Protein Name



influenza virus

Biological Context

The symptoms of infection with the common cold virus and with influenza virus are so similar that one often mistakes a cold for a flu. However, influenza virus infection is a much more severe disease, having killed millions of people at the beginning of the 20th century during the Spanish Flu epidemic. Vaccination against influenza virus is possible, but since the virus mutates quickly the effect of vaccination is only limited. Different influenza viruses are usually characterized by the type of two proteins that are expressed: hemagglutinin and neuraminidase. The Spanish Flu epidemic for instance was caused by a H1N1 strain of the virus, meaning this virus carried hemagglutinin H1 and neuraminidase N1. Altogether 12 types of hemagglutinin and 9 types of neuraminidase have been observed, H1, H2, H3, N1 and N2 among them in humans.

Structure Description


The structure here shows a molecule of neuraminidase together with a small aromatic compound, 4-(acetylamino)-3-hydroxy-5-nitro benzoic acid (BANA105). Like other such compounds it binds in the active site of neuraminidase. It is known that in the active site 11 amino acid residues remain unchanged, while other may vary between strains. The goal of the detailed structure analysis of neuraminidase, complexed with inhibitors like BANA105, is to find drug compounds that specifically interact with the conserved amino acids in the active site. While so far known inhibitors are not very effective, structure-based drug design based on the atomic structure of neuraminidase may help in finding effective inhibitors that may be used as drugs against various strains of influenza.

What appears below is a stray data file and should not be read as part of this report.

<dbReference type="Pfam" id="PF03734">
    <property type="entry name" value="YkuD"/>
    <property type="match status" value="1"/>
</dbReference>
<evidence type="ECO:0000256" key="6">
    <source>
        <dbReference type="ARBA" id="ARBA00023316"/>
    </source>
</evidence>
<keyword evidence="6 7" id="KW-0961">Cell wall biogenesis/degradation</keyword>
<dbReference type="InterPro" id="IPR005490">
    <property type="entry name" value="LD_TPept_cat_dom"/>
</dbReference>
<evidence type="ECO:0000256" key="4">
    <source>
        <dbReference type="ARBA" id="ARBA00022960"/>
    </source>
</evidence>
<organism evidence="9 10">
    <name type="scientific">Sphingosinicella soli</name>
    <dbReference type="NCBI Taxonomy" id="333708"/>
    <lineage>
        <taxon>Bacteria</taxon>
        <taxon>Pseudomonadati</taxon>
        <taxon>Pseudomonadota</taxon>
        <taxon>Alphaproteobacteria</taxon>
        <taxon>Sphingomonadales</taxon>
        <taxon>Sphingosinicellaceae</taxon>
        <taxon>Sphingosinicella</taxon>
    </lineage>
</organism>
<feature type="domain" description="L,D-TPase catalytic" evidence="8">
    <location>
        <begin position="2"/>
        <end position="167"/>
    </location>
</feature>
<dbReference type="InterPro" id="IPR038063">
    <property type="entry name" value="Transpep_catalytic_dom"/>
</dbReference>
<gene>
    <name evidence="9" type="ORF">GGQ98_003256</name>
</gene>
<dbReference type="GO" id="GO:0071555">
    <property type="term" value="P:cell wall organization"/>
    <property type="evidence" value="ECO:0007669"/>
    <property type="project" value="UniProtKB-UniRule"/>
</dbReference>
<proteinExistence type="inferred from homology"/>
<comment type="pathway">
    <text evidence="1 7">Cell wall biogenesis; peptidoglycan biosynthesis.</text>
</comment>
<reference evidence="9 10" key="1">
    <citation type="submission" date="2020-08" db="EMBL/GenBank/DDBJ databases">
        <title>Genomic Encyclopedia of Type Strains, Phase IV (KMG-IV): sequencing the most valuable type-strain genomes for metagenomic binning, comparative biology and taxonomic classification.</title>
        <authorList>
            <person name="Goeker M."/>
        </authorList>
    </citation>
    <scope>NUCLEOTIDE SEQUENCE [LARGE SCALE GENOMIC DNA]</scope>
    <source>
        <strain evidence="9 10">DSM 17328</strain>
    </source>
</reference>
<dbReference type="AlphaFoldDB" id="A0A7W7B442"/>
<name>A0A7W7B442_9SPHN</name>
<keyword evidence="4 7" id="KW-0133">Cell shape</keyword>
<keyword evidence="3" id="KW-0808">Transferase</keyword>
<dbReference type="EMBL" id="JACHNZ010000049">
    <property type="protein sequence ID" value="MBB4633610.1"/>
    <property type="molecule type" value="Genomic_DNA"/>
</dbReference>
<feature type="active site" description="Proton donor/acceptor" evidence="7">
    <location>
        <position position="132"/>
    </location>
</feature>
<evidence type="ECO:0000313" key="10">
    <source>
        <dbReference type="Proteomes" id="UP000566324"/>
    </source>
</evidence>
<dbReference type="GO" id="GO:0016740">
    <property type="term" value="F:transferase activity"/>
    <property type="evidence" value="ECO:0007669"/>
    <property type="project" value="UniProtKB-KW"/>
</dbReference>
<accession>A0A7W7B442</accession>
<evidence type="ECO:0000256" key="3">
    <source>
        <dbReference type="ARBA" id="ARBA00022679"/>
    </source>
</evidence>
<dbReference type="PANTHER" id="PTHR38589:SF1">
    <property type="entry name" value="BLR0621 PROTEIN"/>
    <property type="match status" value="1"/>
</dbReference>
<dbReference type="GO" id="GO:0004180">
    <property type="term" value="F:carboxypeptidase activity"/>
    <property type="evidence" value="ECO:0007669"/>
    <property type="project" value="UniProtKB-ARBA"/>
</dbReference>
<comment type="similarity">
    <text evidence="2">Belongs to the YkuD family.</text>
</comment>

Protein Data Bank (PDB)



Jedrzejas, M.J. Singh, S. Brouillette, W.J. Laver, W.G. Air, G.M. Luo, M.; "Structures of aromatic inhibitors of influenza virus neuraminidase."; Biochemistry; (1995) 34:3144-3151 PubMed:7880809.



author: Arno Paehler

Japanese version:PDB:1IVD